National Geographic : 1968 Sep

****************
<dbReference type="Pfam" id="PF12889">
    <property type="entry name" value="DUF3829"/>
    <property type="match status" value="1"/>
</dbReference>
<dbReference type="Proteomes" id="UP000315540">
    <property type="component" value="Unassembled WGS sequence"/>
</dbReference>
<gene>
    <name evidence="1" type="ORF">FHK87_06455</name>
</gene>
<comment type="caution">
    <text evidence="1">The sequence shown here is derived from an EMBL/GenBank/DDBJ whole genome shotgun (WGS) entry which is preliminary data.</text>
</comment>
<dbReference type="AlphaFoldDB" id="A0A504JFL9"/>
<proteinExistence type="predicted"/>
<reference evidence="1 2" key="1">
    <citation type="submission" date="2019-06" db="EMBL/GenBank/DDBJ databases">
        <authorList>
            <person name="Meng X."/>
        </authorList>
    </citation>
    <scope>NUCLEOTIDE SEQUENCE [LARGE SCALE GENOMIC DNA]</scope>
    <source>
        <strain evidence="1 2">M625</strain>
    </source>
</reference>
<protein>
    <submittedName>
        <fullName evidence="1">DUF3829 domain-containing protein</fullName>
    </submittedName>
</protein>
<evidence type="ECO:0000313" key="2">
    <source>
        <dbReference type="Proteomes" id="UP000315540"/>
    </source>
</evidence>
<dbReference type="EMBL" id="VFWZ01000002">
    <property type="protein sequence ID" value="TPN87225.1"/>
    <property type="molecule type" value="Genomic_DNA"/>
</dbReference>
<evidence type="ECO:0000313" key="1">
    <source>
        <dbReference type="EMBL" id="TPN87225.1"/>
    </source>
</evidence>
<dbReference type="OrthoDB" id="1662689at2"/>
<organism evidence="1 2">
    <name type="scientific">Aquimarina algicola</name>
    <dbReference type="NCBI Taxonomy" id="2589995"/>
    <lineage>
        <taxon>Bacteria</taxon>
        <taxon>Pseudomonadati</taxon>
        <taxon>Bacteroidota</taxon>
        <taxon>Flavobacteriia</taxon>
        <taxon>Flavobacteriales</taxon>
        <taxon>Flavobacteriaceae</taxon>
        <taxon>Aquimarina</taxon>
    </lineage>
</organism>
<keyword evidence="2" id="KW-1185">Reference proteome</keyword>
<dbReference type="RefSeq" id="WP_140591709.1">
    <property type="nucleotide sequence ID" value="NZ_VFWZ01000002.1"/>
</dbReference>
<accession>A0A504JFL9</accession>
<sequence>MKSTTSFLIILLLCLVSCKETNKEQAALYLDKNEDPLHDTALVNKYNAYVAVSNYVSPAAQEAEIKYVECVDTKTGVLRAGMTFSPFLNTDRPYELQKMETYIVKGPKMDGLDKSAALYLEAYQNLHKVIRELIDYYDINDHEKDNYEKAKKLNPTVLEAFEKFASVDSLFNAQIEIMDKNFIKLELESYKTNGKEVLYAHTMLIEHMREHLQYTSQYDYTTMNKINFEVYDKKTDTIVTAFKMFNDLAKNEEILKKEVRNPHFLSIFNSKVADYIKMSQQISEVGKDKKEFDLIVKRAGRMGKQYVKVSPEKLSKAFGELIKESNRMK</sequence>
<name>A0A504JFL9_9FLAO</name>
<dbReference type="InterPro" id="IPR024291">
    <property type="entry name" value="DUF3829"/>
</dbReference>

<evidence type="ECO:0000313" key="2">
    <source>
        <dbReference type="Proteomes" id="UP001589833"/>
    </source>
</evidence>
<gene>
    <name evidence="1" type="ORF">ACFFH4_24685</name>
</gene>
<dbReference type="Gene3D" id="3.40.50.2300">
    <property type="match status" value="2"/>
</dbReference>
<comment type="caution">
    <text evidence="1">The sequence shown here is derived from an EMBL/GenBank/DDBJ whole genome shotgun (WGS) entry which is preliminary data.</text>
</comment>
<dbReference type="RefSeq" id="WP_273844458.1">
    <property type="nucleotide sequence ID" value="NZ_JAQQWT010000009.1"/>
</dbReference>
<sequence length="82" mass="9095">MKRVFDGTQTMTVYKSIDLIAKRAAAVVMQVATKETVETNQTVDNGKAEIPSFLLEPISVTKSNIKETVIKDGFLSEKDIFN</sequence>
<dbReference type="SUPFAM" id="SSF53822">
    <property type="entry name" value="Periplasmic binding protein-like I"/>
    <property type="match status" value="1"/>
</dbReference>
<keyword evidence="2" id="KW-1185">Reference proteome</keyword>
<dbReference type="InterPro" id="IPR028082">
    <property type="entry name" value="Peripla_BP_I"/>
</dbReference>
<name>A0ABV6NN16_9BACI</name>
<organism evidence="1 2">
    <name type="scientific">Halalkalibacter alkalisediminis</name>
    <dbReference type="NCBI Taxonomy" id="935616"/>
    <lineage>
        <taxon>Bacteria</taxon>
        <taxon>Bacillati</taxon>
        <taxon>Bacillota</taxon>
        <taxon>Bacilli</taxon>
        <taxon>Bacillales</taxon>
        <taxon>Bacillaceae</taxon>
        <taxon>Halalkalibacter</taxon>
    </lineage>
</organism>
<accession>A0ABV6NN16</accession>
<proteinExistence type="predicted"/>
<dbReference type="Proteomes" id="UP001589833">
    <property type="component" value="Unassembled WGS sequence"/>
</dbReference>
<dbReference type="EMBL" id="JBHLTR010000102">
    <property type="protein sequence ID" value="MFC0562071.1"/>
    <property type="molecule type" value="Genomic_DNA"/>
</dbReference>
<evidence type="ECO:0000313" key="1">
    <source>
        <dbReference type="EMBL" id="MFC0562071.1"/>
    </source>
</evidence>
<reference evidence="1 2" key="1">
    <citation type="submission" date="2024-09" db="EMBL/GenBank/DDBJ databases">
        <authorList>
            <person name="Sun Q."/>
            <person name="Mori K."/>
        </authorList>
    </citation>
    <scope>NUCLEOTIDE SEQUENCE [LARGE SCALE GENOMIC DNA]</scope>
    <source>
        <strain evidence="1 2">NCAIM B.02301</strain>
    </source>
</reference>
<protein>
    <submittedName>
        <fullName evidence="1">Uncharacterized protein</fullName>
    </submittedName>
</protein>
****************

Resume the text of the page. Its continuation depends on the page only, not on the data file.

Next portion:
a palace in Renaissance style and one of the most ornate houses on the continent. Fire had destroyed the original Breakers in 1892. Mr. Van derbilt immediately commissioned architect Richard Morris Hunt to design a new one. Platoons of stonecutters, sculptors, mosaic makers, and wood carvers and an army of laborers and carpenters were unleashed. They completed the amazing struc ture from the ground up in just two years. The Breakers is overpowering: a mazelike conglomeration of limestone from Caen, France, marble in a dozen different varieties, wrought iron, massive chandeliers, alabaster, silver, crystal, antique tapestries, stained glass, gilt, huge rugs, ornate fireplaces, and tooled and gilded leather "wallpaper." The Great Hall soars to a ceiling with a painted sky 45 feet above the floor; one glass wall looks out over the lawn to the sea. Close by, the huge dining room also has a distant ceiling devoted to a painting of Aurora at Dawn. Two large crystal chandeliers, fitted for both gas and electricity, illumine 12 red alabaster columns, above which life-size goddesses and nymphs disport themselves in ceiling arches. The table, fully extended, can seat 34. Clearly this was no room for a quick snack, so the family had another dining room, with pale-green French antique paneling, for everyday use. State Bird Gives Way to Other Breeds Bedazzled by The Breakers, I got back my perspective by driving to Adamsville through Tiverton and Little Compton. This eastern section of the state has a comfortable look. White houses perch on long lawns that run down to the Sakonnet River; baled hay stands in the fields; honeysuckle-covered stone walls enclose a few black-and-white cows. On the way I paused at Middletown to visit Whitehall, the restored clapboard house that from 1729 to 1731 was the home of George Berkeley. The Irish bishop and philosopher was awaiting funds from Parliament to found a college in Ber muda-funds that never came. The products of his busy pen included "Westward the course of empire takes its way...." At Adamsville I clucked at a bronze tablet erected to honor a chicken-the Rhode Island Red, a breed developed there in 1854. But I did not see any Rhode Island Reds. The chicken itself has been superseded by other, more modern varieties, but it still rules the roost as the official state bird. On one of my last days in Rhode Island, nature put on a brilliant show for me, a sharp rainstorm just before sunset. A canopy of dark clouds hung over Providence. When the rain stopped, the low-lying sun cast a rosy glow that deepened the tone of the red-brick city, tinged the wet dome of the capitol, and struck a rainbow directly over the First Baptist Church. I hoped it meant a bright tomorrow for the littlest state. THE END "Summer cottages," multimillionaires called the pleas ure palaces they raised from the Gay Nineties to the Roar ing Twenties, when Newport was the playground of so ciety's elite "400." A spectacular promenade called Cliff Walk rims the surf-dashed headland. Tudor gables crown The Waves, built by architect John Russell Pope, who designed the Jefferson Memorial in Washington, D. C. KODACHROME BYFREDWARD,BLACKSTAR© N.G.S. .